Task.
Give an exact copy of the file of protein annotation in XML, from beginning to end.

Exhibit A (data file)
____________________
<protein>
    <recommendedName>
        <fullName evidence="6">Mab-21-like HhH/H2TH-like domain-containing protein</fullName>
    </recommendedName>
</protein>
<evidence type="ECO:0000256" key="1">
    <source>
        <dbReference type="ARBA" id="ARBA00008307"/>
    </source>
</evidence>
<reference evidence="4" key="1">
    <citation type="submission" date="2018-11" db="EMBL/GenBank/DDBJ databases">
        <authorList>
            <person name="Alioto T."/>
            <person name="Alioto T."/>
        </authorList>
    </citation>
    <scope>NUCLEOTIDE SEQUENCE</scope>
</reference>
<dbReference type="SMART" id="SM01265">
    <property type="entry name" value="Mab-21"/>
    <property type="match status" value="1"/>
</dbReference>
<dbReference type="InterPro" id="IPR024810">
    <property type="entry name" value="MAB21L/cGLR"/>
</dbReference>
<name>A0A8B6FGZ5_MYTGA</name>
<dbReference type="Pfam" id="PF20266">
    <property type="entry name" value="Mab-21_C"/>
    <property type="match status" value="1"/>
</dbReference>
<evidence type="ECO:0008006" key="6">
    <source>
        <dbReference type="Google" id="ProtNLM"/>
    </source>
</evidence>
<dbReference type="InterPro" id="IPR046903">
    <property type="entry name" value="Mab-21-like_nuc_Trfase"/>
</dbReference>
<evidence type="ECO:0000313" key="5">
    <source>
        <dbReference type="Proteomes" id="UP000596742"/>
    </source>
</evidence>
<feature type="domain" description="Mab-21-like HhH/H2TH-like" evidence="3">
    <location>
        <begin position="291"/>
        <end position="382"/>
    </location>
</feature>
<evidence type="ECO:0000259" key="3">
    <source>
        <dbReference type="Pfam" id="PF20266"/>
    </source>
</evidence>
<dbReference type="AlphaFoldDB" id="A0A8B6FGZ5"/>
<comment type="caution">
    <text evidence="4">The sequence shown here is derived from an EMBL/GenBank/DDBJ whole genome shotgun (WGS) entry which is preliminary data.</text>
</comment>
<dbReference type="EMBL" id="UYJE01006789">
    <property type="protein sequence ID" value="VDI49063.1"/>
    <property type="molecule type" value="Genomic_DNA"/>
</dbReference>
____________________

<protein>
    <recommendedName>
        <fullName evidence="6">Mab-21-like HhH/H2TH-like domain-containing protein</fullName>
    </recommendedName>
</protein>
<evidence type="ECO:0000256" key="1">
    <source>
        <dbReference type="ARBA" id="ARBA00008307"/>
    </source>
</evidence>
<reference evidence="4" key="1">
    <citation type="submission" date="2018-11" db="EMBL/GenBank/DDBJ databases">
        <authorList>
            <person name="Alioto T."/>
            <person name="Alioto T."/>
        </authorList>
    </citation>
    <scope>NUCLEOTIDE SEQUENCE</scope>
</reference>
<dbReference type="SMART" id="SM01265">
    <property type="entry name" value="Mab-21"/>
    <property type="match status" value="1"/>
</dbReference>
<dbReference type="InterPro" id="IPR024810">
    <property type="entry name" value="MAB21L/cGLR"/>
</dbReference>
<name>A0A8B6FGZ5_MYTGA</name>
<dbReference type="Pfam" id="PF20266">
    <property type="entry name" value="Mab-21_C"/>
    <property type="match status" value="1"/>
</dbReference>
<evidence type="ECO:0008006" key="6">
    <source>
        <dbReference type="Google" id="ProtNLM"/>
    </source>
</evidence>
<dbReference type="InterPro" id="IPR046903">
    <property type="entry name" value="Mab-21-like_nuc_Trfase"/>
</dbReference>
<evidence type="ECO:0000313" key="5">
    <source>
        <dbReference type="Proteomes" id="UP000596742"/>
    </source>
</evidence>
<feature type="domain" description="Mab-21-like HhH/H2TH-like" evidence="3">
    <location>
        <begin position="291"/>
        <end position="382"/>
    </location>
</feature>
<evidence type="ECO:0000259" key="3">
    <source>
        <dbReference type="Pfam" id="PF20266"/>
    </source>
</evidence>
<dbReference type="AlphaFoldDB" id="A0A8B6FGZ5"/>
<comment type="caution">
    <text evidence="4">The sequence shown here is derived from an EMBL/GenBank/DDBJ whole genome shotgun (WGS) entry which is preliminary data.</text>
</comment>
<dbReference type="EMBL" id="UYJE01006789">
    <property type="protein sequence ID" value="VDI49063.1"/>
    <property type="molecule type" value="Genomic_DNA"/>
</dbReference>